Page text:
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Illinois State Treasurer Shilling for Barclays Bank

posted by Bob Lawless

Well, I won't sleep so well tonight knowing the same masterminds that came up with the following idea are also in charge of our state funds. Today's State-Journal Register (full article here) reports the following:

Moms, dads and other adults can use credit card purchases to beef up children's college savings accounts under an initiative state Treasurer Alexi Giannoulias announced Wednesday.

The Bright Start Futuretrust MasterCard is "like a frequent-flier program geared toward college savers," Giannoulias said in a telephone interview.

Similar to credit cards that allow their holders to accumulate "miles" or "points," the Bright Start card directs 1 percent from every purchase into a Bright Start college savings account, he said. Some merchants offer additional rebates.

"If you're using the card to purchase items you'd buy anyway, why not pay for college?" Giannoulias said. "Every little bit helps."

Later, Giannoulias adds, "This credit card should not be used to incur more debt or as a substitute for a family's obligation to save for a child's higher education," he said. "It's a supplement, not a replacement." His full press release is here, half of which looks like it was cribbed from credit card company marketing materials. At least the corporate marketing genuises were smart enough to call it the "Futuretrust Master Card," which sounds better than what it is--just another credit card from Barclays Bank.

What's wrong with this? Here are a few starters.

First, the annual percentage rate on these cards does not range between "12.49 and 14.49 percent" as the treasurer's press release claims. This credit card is a MasterCard that comes with the same laundry list of fine-print disclosures as any other credit card. To understand the terms, one must plow through a dense set of terms and conditions which are available here. It's not clear to me why the treasurer's office would make this claim. The card carries a default annual percentage rate as high as 29.49 percent. The non-default rate ranges from 13.24 to 19.24 percent. The card also comes with a six-month teaser rate of 0%, which goes away immediately and is replaced by the default rate if the cardholder misses a payment or does something that otherwise would constitute a default.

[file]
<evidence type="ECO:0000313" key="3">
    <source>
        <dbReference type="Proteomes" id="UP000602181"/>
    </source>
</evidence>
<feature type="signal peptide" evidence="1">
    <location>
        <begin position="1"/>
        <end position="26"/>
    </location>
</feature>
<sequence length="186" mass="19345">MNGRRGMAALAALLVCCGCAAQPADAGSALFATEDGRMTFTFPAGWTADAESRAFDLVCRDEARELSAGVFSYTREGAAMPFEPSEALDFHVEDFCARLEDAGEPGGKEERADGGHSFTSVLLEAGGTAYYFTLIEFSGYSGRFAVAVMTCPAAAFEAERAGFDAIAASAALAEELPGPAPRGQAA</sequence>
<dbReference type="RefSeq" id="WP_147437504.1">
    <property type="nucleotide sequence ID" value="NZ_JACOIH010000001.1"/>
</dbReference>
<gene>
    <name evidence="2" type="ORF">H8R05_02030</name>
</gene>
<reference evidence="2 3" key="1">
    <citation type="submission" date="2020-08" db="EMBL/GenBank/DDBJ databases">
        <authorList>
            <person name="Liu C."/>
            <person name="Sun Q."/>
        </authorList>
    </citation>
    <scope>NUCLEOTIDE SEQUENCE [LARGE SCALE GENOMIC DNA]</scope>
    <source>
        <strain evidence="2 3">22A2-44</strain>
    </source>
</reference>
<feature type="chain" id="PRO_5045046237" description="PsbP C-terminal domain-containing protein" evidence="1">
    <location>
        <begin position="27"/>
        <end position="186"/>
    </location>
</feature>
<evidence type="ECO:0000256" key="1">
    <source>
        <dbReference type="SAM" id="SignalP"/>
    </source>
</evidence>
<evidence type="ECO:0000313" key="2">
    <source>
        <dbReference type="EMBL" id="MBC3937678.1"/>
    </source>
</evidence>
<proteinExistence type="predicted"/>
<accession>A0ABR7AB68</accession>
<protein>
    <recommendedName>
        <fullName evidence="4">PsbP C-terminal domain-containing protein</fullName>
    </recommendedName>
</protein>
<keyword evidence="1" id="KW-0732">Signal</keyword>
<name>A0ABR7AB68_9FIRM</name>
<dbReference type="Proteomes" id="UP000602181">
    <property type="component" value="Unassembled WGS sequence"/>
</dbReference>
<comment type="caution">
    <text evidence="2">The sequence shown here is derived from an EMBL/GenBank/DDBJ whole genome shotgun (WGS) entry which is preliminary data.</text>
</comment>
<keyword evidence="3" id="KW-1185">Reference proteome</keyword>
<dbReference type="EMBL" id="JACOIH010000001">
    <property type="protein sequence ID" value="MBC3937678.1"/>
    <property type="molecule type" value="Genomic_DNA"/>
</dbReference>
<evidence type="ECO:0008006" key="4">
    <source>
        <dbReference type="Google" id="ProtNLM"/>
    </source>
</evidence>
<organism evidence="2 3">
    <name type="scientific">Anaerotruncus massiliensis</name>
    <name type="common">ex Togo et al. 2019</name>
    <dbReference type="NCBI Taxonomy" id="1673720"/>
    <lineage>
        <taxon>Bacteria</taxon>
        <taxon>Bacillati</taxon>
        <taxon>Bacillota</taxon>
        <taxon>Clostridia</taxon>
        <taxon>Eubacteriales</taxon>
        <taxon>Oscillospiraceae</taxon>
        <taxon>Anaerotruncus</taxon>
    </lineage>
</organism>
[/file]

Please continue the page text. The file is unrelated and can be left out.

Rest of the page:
Why not use the card to pay for college, as Giannoulias claims? Many readers might even have the same thought as my colleagues have argued to me about their credit cards -- "I pay off my credit card bills each month, so why not get the 1% back for college savings? It's the credit card company that is the sucker for giving me such a great deal." Yeah, right. If you believe that, I have an affinity card to sell you. The lesson here is the same one I tried to teach my teenage son the other day when I said, "Most people overestimate their own abilities." He shot back (ironically, I hope), "Well, I'm better than most people at estimating my own ability." The affinity cards seem like a great deal because most people overestimate their chances to pay on time and to reap the benefits of the affinity program -- that's why the credit card companies love affinity programs.

The Futuretrust program is just another affinity program designed by a credit card company to increase the use of its card. Affinity programs have played such a prominent role in the growth of consumer debt that Columbia law professor (and former Credit Slips guest blogger) Ronald Mann devotes an entire chapter to affinity cards in his excellent book on the credit card industry, Charging Ahead. In a nutshell, credit card companies market affinity cards because they cause consumers to spend more than they otherwise would. Also, consumers systematically overestimate the benefits they will eventually reap from an affinity program. Giannoulias should know that most people who will sign up for the program will spend more and incur more debt, exactly the opposite behavior he pretends will happen. Instead of embracing this affinity credit card programs, he should be thinking about regulating them.

I would have hoped that a supposedly sophisticated elected official who is in charge of investing my state's tax money would not fall for a cheap sales pitch. How can the Illinois state treasurer be such a sucker for slick marketing hype from the banking industry? Guess which industry made the most campaign contributions to Giannoulias in his last campaign (see here from FollowtheMoney.org). Hint: it's the same industry where Giannoulias worked before becoming state treasurer. Maybe he is not such a sucker after all.


If my math is correct, you would have to spend $1.5 million to afford one year of the typical public school costs and expenses.

Additionally, the State of Illinos, which ostensibly endorses the FutureTrust MasterCard credit card, could be subject to criticism/complaints from people who have been denied the card.

It occurs to me that since student loan debt cannot be discharged in bankruptcy, but credit card debt can be, some families would do best financially by paying for college directly with their credit cards, then defaulting after graduation.

It's absolutely mind-boggling that an elected representative can shill for a corporation--on state time--and still be in office! I'm not from Illinois and don't follow the local news there, but please tell us something has been done about this? This is not a trend that I wish to see spread throughout the union.

He not only worked in the banking industry, his family owns Broadway Bank in Chicago.

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